Turkish Journal of Surgery

Turkish Journal of Surgery

ISSN: 2564-6850
e-ISSN: 2564-7032


Aimen Almahjoub1, Osama Elfaedy2, Salah Mansor1, Ali Rabea1, Abdugadir Abdulrahman3, Almontaser Alhussaen4

1Department of General Surgery, Benghazi University, Al-jalaa Teaching Hospital, Benghazi, Libya
2Department of General Surgery, St. Lukes Hospital, Kilkenny, Ireland
3Department of General Surgery, Ajdabiya University, Ajdabiya Teaching Hospital, Ajdabiya, Libya
4Department of General Surgery, Benghazi University, Almrg Teaching Hospital, Almrg, Libya


Objective: This study was conducted to analyze the difference between Mini-Cholecystectomy (MC) and Laparoscopic Cholecystectomy (LC) in terms of feasibility and postoperative outcomes to determine if MC could be accepted as a good alternative procedure to LC.

Material and Methods: A retrospective comparative study of 206 consecutively operated patients of chronic cholecystitis (138 LC and 68 MC), in Al-Jalaa, Ajdabiya and Almrg Teaching hospitals between January 2014 and December 2015 was performed. All cases within the two groups were balanced for age, sex, co-morbidities, ultrasound and intraoperative findings. Exclusion criteria were acute cholecystitis, preoperative jaundice, liver cirrhosis, suspicion of malignancy, previous upper abdominal surgery and pregnancy.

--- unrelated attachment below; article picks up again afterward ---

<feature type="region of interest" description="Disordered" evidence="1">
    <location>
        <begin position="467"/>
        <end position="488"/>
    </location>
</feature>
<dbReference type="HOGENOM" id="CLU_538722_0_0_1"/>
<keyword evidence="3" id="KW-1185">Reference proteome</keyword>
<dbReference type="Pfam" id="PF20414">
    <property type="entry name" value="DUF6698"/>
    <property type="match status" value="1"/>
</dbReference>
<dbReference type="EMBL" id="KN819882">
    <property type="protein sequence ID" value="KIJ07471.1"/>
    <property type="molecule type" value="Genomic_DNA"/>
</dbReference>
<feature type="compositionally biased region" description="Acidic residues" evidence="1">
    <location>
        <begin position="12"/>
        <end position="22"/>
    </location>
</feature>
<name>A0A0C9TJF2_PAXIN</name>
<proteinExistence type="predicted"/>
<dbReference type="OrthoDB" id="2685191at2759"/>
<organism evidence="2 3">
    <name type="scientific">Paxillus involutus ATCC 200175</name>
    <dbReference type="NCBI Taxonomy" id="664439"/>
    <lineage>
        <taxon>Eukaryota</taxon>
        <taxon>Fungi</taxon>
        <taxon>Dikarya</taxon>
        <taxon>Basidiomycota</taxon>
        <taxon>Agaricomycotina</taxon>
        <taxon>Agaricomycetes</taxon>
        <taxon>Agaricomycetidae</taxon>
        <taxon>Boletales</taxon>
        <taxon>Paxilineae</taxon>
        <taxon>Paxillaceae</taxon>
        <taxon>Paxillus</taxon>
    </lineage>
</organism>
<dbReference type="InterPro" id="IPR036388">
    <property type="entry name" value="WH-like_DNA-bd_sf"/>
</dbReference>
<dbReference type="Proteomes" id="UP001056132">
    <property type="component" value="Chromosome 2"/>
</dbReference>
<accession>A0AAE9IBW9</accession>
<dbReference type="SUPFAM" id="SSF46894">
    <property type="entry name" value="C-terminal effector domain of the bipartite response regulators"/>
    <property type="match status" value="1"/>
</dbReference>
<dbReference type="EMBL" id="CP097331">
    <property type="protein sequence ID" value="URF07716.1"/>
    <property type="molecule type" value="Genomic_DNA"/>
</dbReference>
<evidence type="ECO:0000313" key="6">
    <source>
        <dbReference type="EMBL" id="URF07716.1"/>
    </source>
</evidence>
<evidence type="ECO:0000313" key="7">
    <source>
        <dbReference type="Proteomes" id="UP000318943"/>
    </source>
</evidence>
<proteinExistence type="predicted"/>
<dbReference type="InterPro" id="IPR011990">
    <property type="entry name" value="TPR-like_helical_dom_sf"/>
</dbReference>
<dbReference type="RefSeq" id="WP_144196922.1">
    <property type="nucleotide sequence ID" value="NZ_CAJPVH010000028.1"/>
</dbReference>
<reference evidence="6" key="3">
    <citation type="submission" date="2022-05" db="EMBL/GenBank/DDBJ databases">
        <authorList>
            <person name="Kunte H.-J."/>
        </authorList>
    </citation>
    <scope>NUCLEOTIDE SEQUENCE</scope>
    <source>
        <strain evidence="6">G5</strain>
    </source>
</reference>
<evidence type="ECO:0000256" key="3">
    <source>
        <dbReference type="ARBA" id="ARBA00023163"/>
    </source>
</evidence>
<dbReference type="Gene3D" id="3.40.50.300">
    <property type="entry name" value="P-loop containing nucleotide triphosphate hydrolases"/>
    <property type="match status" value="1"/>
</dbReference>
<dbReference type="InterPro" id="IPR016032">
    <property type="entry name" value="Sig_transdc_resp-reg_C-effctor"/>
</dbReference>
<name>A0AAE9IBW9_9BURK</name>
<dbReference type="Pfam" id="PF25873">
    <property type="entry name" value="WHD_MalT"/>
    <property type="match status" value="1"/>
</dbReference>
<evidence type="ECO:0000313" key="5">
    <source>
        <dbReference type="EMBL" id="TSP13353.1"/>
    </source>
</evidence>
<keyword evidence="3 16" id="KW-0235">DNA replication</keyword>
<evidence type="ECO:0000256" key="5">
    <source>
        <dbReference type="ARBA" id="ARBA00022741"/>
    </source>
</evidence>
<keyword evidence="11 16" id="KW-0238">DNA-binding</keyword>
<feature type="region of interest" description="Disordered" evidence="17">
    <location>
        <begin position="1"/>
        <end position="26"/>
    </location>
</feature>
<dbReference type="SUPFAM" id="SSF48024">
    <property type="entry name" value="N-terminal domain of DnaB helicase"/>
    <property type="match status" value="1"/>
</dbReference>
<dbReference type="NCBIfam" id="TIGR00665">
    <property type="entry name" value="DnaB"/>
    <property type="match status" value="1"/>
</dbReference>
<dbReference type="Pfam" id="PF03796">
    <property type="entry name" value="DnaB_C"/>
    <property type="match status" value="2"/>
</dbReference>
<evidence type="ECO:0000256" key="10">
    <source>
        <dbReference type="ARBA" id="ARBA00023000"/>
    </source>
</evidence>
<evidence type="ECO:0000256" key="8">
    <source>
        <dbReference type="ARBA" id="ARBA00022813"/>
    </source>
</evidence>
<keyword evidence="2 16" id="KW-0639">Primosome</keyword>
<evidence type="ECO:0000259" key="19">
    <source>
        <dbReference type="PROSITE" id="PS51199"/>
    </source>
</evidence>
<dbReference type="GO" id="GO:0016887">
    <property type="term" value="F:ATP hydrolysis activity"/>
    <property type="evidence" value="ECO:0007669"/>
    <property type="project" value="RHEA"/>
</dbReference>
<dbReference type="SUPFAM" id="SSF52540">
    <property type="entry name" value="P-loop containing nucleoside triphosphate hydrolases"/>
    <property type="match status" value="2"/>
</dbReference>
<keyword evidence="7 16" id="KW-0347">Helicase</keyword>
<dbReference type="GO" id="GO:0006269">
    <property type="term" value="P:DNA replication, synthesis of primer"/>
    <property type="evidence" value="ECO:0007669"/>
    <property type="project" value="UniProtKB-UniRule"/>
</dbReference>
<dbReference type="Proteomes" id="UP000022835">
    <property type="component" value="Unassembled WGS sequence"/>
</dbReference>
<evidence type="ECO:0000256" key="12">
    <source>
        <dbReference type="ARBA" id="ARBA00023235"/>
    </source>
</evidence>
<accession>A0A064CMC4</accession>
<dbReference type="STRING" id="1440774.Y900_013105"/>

Results: Mean age of the patients in the study was around 37 years. Female patients represented 88.84%. Intraoperative complications occurred in about 2% of the patients with bleeding in three cases (one in MC, two in LC) and injury to the bile ducts occurred in one case who underwent LC. Operative duration was longer in LC (mean values 64 minutes for LC and 45 minutes for MC). Rate of conversion to classical cholecystectomy in LC was 5% while it was 0% in MC. Only one case of wound infection was registered in the LC group. Postoperative hospital stay was insignificantly longer for LC versus MC (1.97 days for MC and 2.63 days for LC).

Conclusion: Mini-cholecystectomy is a feasible technique, which can be considered as a good alternative method for gallbladder removal for surgeons who have no experience with laparoscopic techniques and in peripheral hospitals where LC is not available.

Keywords: Laparoscopic cholecystectomy, mini-cholecystectomy, chronic cholecystitis, gall bladder stones


Gallbladder diseases are considered as of the most common digestive system disorders. In spite of many trials with medical treatment, surgical intervention remains the only curative way. Cholecystectomy is the commonest abdominal surgical procedure worldwide (1). Gallbladder diseases are one of the commonest causes of admissions to surgical departments worldwide and also the commonest of the major procedures performed in daily elective surgery lists. Some literature has reported that about 77% of all operations performed at their hospital were cholecystectomies, with a female to male ratio of 4:1 (2).